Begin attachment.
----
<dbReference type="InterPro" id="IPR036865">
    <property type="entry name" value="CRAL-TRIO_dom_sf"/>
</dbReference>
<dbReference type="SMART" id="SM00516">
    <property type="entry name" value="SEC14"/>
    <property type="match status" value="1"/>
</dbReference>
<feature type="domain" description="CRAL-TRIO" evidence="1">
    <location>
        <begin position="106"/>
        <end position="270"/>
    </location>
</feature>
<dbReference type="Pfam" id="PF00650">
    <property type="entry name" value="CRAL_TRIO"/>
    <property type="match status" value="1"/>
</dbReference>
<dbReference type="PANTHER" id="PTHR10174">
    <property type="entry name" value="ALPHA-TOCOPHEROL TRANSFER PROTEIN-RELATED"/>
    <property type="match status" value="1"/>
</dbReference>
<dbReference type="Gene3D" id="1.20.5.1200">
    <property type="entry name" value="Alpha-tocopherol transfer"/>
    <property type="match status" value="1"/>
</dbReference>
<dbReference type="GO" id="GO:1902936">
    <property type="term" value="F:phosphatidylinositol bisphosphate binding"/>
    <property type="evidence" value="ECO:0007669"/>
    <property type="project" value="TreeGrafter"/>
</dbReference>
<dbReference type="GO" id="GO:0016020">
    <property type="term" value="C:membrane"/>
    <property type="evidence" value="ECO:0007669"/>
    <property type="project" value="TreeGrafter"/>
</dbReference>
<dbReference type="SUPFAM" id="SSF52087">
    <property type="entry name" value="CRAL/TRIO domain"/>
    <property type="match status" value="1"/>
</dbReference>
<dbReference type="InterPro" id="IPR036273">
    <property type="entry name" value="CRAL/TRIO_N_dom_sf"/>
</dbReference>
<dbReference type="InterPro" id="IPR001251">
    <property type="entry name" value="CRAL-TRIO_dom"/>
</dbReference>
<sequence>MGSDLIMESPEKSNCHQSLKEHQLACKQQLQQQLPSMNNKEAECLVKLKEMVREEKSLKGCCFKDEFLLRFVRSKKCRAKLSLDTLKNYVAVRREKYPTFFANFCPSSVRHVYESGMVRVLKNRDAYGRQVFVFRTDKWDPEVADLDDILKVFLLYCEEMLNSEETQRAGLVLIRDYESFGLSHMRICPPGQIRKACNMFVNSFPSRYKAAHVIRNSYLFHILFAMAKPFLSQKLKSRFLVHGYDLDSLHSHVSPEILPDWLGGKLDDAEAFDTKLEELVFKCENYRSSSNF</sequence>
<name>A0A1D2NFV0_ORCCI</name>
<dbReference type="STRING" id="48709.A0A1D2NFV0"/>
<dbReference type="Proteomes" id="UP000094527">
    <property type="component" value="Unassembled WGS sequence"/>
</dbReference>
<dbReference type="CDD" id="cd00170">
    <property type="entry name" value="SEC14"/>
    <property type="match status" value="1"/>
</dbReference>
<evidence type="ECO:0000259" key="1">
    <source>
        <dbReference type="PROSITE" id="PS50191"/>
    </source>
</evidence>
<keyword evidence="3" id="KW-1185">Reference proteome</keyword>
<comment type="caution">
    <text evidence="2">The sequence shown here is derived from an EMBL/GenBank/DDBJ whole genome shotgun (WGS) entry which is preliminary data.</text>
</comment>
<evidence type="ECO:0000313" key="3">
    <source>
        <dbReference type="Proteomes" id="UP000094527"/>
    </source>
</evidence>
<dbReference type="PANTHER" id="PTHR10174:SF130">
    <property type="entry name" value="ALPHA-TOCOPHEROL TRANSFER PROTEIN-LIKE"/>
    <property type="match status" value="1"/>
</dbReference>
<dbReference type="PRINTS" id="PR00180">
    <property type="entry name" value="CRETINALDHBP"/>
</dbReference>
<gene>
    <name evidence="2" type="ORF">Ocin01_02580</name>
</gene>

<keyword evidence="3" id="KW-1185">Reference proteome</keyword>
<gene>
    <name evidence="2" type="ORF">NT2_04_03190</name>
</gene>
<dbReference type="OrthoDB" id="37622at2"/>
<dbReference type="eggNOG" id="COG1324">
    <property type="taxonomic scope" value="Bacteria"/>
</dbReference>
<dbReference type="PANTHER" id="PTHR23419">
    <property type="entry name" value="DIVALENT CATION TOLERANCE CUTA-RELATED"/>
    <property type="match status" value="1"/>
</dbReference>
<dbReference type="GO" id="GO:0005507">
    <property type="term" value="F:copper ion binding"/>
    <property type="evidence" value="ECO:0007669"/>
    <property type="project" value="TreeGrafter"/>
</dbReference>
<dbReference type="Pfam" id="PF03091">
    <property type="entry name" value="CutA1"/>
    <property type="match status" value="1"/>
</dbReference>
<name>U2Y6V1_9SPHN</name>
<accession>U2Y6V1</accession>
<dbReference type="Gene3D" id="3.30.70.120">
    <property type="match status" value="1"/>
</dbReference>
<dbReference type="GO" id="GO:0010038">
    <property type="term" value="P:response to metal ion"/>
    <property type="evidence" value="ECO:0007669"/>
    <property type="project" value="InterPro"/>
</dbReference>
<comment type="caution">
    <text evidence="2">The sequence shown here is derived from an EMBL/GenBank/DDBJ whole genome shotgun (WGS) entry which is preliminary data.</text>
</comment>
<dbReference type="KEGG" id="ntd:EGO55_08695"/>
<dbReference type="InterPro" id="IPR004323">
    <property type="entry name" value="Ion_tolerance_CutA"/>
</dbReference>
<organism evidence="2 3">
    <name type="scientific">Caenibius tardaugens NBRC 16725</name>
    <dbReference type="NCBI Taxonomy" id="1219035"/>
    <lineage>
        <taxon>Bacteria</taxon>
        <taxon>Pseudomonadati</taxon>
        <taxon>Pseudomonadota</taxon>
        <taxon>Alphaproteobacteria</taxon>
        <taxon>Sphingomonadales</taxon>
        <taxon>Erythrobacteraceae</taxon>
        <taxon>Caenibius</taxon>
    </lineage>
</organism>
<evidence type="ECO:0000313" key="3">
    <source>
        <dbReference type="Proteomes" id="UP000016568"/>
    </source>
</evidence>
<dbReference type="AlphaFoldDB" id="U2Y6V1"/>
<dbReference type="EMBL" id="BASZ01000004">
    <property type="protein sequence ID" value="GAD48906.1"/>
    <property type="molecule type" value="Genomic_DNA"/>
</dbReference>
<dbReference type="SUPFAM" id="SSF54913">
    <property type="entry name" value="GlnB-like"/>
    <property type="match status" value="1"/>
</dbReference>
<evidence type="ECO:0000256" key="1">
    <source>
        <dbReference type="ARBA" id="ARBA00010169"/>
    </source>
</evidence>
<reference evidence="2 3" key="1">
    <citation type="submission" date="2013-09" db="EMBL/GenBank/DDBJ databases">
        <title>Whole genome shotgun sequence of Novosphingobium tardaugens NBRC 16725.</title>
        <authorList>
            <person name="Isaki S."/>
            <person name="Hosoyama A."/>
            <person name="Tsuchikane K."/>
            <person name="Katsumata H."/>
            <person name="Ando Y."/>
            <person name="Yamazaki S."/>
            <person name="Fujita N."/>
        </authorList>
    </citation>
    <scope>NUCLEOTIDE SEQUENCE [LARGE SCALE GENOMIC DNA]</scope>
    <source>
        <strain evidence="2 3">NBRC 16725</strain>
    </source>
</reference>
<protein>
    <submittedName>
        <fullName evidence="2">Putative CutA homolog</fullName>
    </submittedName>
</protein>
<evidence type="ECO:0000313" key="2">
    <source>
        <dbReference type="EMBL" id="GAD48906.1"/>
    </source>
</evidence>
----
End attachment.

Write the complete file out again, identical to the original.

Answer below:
<dbReference type="InterPro" id="IPR036865">
    <property type="entry name" value="CRAL-TRIO_dom_sf"/>
</dbReference>
<dbReference type="SMART" id="SM00516">
    <property type="entry name" value="SEC14"/>
    <property type="match status" value="1"/>
</dbReference>
<feature type="domain" description="CRAL-TRIO" evidence="1">
    <location>
        <begin position="106"/>
        <end position="270"/>
    </location>
</feature>
<dbReference type="Pfam" id="PF00650">
    <property type="entry name" value="CRAL_TRIO"/>
    <property type="match status" value="1"/>
</dbReference>
<dbReference type="PANTHER" id="PTHR10174">
    <property type="entry name" value="ALPHA-TOCOPHEROL TRANSFER PROTEIN-RELATED"/>
    <property type="match status" value="1"/>
</dbReference>
<dbReference type="Gene3D" id="1.20.5.1200">
    <property type="entry name" value="Alpha-tocopherol transfer"/>
    <property type="match status" value="1"/>
</dbReference>
<dbReference type="GO" id="GO:1902936">
    <property type="term" value="F:phosphatidylinositol bisphosphate binding"/>
    <property type="evidence" value="ECO:0007669"/>
    <property type="project" value="TreeGrafter"/>
</dbReference>
<dbReference type="GO" id="GO:0016020">
    <property type="term" value="C:membrane"/>
    <property type="evidence" value="ECO:0007669"/>
    <property type="project" value="TreeGrafter"/>
</dbReference>
<dbReference type="SUPFAM" id="SSF52087">
    <property type="entry name" value="CRAL/TRIO domain"/>
    <property type="match status" value="1"/>
</dbReference>
<dbReference type="InterPro" id="IPR036273">
    <property type="entry name" value="CRAL/TRIO_N_dom_sf"/>
</dbReference>
<dbReference type="InterPro" id="IPR001251">
    <property type="entry name" value="CRAL-TRIO_dom"/>
</dbReference>
<sequence>MGSDLIMESPEKSNCHQSLKEHQLACKQQLQQQLPSMNNKEAECLVKLKEMVREEKSLKGCCFKDEFLLRFVRSKKCRAKLSLDTLKNYVAVRREKYPTFFANFCPSSVRHVYESGMVRVLKNRDAYGRQVFVFRTDKWDPEVADLDDILKVFLLYCEEMLNSEETQRAGLVLIRDYESFGLSHMRICPPGQIRKACNMFVNSFPSRYKAAHVIRNSYLFHILFAMAKPFLSQKLKSRFLVHGYDLDSLHSHVSPEILPDWLGGKLDDAEAFDTKLEELVFKCENYRSSSNF</sequence>
<name>A0A1D2NFV0_ORCCI</name>
<dbReference type="STRING" id="48709.A0A1D2NFV0"/>
<dbReference type="Proteomes" id="UP000094527">
    <property type="component" value="Unassembled WGS sequence"/>
</dbReference>
<dbReference type="CDD" id="cd00170">
    <property type="entry name" value="SEC14"/>
    <property type="match status" value="1"/>
</dbReference>
<evidence type="ECO:0000259" key="1">
    <source>
        <dbReference type="PROSITE" id="PS50191"/>
    </source>
</evidence>
<keyword evidence="3" id="KW-1185">Reference proteome</keyword>
<comment type="caution">
    <text evidence="2">The sequence shown here is derived from an EMBL/GenBank/DDBJ whole genome shotgun (WGS) entry which is preliminary data.</text>
</comment>
<evidence type="ECO:0000313" key="3">
    <source>
        <dbReference type="Proteomes" id="UP000094527"/>
    </source>
</evidence>
<dbReference type="PANTHER" id="PTHR10174:SF130">
    <property type="entry name" value="ALPHA-TOCOPHEROL TRANSFER PROTEIN-LIKE"/>
    <property type="match status" value="1"/>
</dbReference>
<dbReference type="PRINTS" id="PR00180">
    <property type="entry name" value="CRETINALDHBP"/>
</dbReference>
<gene>
    <name evidence="2" type="ORF">Ocin01_02580</name>
</gene>

<keyword evidence="3" id="KW-1185">Reference proteome</keyword>
<gene>
    <name evidence="2" type="ORF">NT2_04_03190</name>
</gene>
<dbReference type="OrthoDB" id="37622at2"/>
<dbReference type="eggNOG" id="COG1324">
    <property type="taxonomic scope" value="Bacteria"/>
</dbReference>
<dbReference type="PANTHER" id="PTHR23419">
    <property type="entry name" value="DIVALENT CATION TOLERANCE CUTA-RELATED"/>
    <property type="match status" value="1"/>
</dbReference>
<dbReference type="GO" id="GO:0005507">
    <property type="term" value="F:copper ion binding"/>
    <property type="evidence" value="ECO:0007669"/>
    <property type="project" value="TreeGrafter"/>
</dbReference>
<dbReference type="Pfam" id="PF03091">
    <property type="entry name" value="CutA1"/>
    <property type="match status" value="1"/>
</dbReference>
<name>U2Y6V1_9SPHN</name>
<accession>U2Y6V1</accession>
<dbReference type="Gene3D" id="3.30.70.120">
    <property type="match status" value="1"/>
</dbReference>
<dbReference type="GO" id="GO:0010038">
    <property type="term" value="P:response to metal ion"/>
    <property type="evidence" value="ECO:0007669"/>
    <property type="project" value="InterPro"/>
</dbReference>
<comment type="caution">
    <text evidence="2">The sequence shown here is derived from an EMBL/GenBank/DDBJ whole genome shotgun (WGS) entry which is preliminary data.</text>
</comment>
<dbReference type="KEGG" id="ntd:EGO55_08695"/>
<dbReference type="InterPro" id="IPR004323">
    <property type="entry name" value="Ion_tolerance_CutA"/>
</dbReference>
<organism evidence="2 3">
    <name type="scientific">Caenibius tardaugens NBRC 16725</name>
    <dbReference type="NCBI Taxonomy" id="1219035"/>
    <lineage>
        <taxon>Bacteria</taxon>
        <taxon>Pseudomonadati</taxon>
        <taxon>Pseudomonadota</taxon>
        <taxon>Alphaproteobacteria</taxon>
        <taxon>Sphingomonadales</taxon>
        <taxon>Erythrobacteraceae</taxon>
        <taxon>Caenibius</taxon>
    </lineage>
</organism>
<evidence type="ECO:0000313" key="3">
    <source>
        <dbReference type="Proteomes" id="UP000016568"/>
    </source>
</evidence>
<dbReference type="AlphaFoldDB" id="U2Y6V1"/>
<dbReference type="EMBL" id="BASZ01000004">
    <property type="protein sequence ID" value="GAD48906.1"/>
    <property type="molecule type" value="Genomic_DNA"/>
</dbReference>
<dbReference type="SUPFAM" id="SSF54913">
    <property type="entry name" value="GlnB-like"/>
    <property type="match status" value="1"/>
</dbReference>
<evidence type="ECO:0000256" key="1">
    <source>
        <dbReference type="ARBA" id="ARBA00010169"/>
    </source>
</evidence>
<reference evidence="2 3" key="1">
    <citation type="submission" date="2013-09" db="EMBL/GenBank/DDBJ databases">
        <title>Whole genome shotgun sequence of Novosphingobium tardaugens NBRC 16725.</title>
        <authorList>
            <person name="Isaki S."/>
            <person name="Hosoyama A."/>
            <person name="Tsuchikane K."/>
            <person name="Katsumata H."/>
            <person name="Ando Y."/>
            <person name="Yamazaki S."/>
            <person name="Fujita N."/>
        </authorList>
    </citation>
    <scope>NUCLEOTIDE SEQUENCE [LARGE SCALE GENOMIC DNA]</scope>
    <source>
        <strain evidence="2 3">NBRC 16725</strain>
    </source>
</reference>
<protein>
    <submittedName>
        <fullName evidence="2">Putative CutA homolog</fullName>
    </submittedName>
</protein>
<evidence type="ECO:0000313" key="2">
    <source>
        <dbReference type="EMBL" id="GAD48906.1"/>
    </source>
</evidence>